Twitter Suffers Global Outage, Cites ‘Trouble’ With Internal Systems

Twitter Suffers Global Outage, Cites ‘Trouble’ With Internal Systems
Logos of U.S. online news and social networking service Twitter displayed on computers' screens on Nov. 20, 2017. (Loic Venance/AFP/Getty Images)
Isabel van Brugen

Twitter said Thursday evening that its social networking platform was down for many users worldwide due to “some trouble” with its internal systems.

For more than an hour, tens of thousands of Twitter users reported having trouble accessing the social media site, refreshing their timelines, and sending tweets.

Users in the United States, the United Kingdom, and Australia all reported issues with the site, with many saying that it was displaying error messages that read “Something went wrong” and “Tweets aren’t loading right now.”

The tech giant announced in a post on its support page that it was working to resolve the issues with the site, saying that there had been “some trouble” with the internal systems and no evidence of a security breach or hack.

“Twitter has been down for many of you and we’re working to get it back up and running for everyone,” the company wrote. “We had some trouble with our internal systems and don’t have any evidence of a security breach or hack.”

“We know people are having trouble tweeting and using Twitter,” a company spokesperson told Variety earlier. “We’re working to fix this issue as quickly as possible. We’ll share more when we have it and tweet from @TwitterSupport when we can—stay tuned.”

This illustration photo shows an editor in Los Angeles looking at the official Twitter account of President Donald Trump on May 26, 2020. (AFP via Getty Images)
This illustration photo shows an editor in Los Angeles looking at the official Twitter account of President Donald Trump on May 26, 2020. (AFP via Getty Images)
According to outage tracking website, at one point, as many as 58,000 Twitter users reported trouble accessing the site, with reports of problems using the platform beginning to spike just after 5:30 p.m. ET. By 9 p.m. ET, reports had dropped to less than 2,000.
The outage came a day after the tech giant locked the accounts of Twitter users who shared a New York Post article related to a negative news story about Hunter Biden, former vice president Joe Biden’s son, on their accounts.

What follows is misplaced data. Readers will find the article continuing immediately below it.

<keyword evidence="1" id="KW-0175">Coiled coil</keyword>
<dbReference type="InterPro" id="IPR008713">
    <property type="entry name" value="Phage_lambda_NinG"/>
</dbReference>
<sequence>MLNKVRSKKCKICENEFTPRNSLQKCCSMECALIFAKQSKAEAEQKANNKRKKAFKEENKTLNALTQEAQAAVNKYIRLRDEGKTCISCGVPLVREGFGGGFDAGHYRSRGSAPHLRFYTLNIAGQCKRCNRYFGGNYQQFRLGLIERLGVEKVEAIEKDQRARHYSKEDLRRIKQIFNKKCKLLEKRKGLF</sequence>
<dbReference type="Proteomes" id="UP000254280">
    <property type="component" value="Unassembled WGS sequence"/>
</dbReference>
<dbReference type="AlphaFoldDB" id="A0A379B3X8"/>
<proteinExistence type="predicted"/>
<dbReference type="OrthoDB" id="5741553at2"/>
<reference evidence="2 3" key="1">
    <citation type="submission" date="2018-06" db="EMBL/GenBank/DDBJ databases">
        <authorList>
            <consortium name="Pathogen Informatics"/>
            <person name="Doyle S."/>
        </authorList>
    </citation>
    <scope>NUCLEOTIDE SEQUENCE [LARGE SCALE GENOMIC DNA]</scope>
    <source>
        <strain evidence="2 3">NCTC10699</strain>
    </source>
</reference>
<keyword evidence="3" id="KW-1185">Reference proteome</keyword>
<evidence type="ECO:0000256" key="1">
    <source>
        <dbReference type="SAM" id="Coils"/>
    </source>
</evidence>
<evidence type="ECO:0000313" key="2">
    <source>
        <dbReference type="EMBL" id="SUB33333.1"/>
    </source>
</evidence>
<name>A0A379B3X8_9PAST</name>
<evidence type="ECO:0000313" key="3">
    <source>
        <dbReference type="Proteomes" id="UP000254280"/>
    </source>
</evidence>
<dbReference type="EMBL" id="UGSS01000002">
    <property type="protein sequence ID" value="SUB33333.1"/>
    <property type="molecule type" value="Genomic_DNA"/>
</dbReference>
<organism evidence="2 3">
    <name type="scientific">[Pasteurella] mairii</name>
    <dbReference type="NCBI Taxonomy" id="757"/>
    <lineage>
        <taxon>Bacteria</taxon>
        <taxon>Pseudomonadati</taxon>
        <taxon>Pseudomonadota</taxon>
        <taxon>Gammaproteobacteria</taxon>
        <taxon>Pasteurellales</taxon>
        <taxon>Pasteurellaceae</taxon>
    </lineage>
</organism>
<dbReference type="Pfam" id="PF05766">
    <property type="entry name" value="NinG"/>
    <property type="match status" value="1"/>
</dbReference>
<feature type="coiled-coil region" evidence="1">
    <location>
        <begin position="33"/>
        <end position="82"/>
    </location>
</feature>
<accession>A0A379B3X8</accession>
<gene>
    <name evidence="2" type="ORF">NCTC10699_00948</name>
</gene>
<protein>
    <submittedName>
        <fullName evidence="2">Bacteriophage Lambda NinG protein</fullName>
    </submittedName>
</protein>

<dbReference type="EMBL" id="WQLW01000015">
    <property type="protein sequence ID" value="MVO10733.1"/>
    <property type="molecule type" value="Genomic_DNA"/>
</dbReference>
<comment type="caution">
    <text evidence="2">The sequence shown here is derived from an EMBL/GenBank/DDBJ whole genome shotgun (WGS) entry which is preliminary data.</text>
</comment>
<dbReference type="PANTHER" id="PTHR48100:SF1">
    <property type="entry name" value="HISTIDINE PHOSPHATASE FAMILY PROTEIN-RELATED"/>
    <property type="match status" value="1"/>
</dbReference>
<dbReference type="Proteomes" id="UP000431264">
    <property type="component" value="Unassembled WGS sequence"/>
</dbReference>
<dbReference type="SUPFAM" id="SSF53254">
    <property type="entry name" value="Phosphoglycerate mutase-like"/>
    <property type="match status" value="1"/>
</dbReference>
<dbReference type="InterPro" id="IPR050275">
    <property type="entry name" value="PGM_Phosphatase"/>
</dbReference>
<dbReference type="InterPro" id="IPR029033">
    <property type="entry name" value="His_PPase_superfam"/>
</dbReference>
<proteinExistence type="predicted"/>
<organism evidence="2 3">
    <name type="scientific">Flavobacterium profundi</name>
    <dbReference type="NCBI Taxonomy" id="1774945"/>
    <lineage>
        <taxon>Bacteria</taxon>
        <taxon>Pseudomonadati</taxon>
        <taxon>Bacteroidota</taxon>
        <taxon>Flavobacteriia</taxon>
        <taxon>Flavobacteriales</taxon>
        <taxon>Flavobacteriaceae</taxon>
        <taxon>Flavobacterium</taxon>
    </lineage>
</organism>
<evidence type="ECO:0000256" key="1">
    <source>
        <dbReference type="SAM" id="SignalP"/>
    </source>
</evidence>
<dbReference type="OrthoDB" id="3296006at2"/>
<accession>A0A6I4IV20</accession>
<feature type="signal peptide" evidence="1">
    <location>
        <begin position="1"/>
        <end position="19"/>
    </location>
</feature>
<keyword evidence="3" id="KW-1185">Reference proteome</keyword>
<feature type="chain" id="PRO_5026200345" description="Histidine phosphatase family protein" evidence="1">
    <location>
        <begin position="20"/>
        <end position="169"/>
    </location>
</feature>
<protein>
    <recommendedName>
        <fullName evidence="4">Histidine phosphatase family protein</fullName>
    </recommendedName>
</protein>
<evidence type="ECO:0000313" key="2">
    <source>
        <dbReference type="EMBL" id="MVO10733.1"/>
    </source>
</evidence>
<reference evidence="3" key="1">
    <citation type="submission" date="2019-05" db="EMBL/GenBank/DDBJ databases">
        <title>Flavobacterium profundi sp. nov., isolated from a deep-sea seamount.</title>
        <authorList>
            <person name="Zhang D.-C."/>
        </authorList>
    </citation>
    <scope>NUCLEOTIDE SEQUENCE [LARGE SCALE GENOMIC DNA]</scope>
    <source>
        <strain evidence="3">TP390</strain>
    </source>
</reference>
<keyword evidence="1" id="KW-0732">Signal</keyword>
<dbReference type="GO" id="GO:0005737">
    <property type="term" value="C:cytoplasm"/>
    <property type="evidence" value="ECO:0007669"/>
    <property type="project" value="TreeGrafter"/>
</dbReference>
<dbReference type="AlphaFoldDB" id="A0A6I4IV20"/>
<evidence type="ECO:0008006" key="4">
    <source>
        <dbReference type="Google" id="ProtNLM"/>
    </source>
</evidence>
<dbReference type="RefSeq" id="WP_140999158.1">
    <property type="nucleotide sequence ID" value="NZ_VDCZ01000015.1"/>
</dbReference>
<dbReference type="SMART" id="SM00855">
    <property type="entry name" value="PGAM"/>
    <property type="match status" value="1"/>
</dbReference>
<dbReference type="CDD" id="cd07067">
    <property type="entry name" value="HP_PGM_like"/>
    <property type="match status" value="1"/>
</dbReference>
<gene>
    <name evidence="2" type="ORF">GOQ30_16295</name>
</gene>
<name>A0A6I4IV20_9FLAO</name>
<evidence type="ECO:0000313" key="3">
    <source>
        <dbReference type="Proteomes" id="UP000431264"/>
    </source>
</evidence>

White House Press Secretary Kayleigh McEnany, who was temporarily locked out of her personal Twitter account on Wednesday after she shared the article, accused the company of censorship after it said that her post violated Twitter’s rules against “distribution of hacked material.”
The NYP article shared by McEnany centered on alleged documents and photographs obtained by the New York Post and now allegedly in the hands of the FBI, which included an alleged email indicating that Hunter allegedly introduced his father, who was serving as vice president at the time, to a top Ukrainian natural gas executive at Hunter’s request. The Epoch Times has not been able to independently verify the NYP’s claims.
The Biden campaign has denied the allegations, saying it reviewed Joe Biden’s official schedules from the time and that “no meeting, as alleged by the New York Post, ever took place.”

“It’s not a temporary blockage,” McEnany told Fox News host Sean Hannity Wednesday evening. “When I log on to my Twitter account, it says I’m permanently banned. They essentially have me at gunpoint and said unless you delete this story, a news story by the New York Post, I cannot regain access to my account.”

“This is not the American way,” McEnany continued. “This is not how a freedom-loving democracy operates. We have to hold Twitter accountable, and Facebook too, who is banning the transmission of this story because ideologically it hurts the side of the aisle that Silicon Valley prefers.

“It’s sad, it’s censorship. This is not America.”

The outage also comes months after the company had reported a breach its internal systems. In July, hackers were able to access accounts including that of Democratic presidential nominee Joe Biden, Elon Musk, reality TV star Kim Kardashian, and used them to solicit digital currency.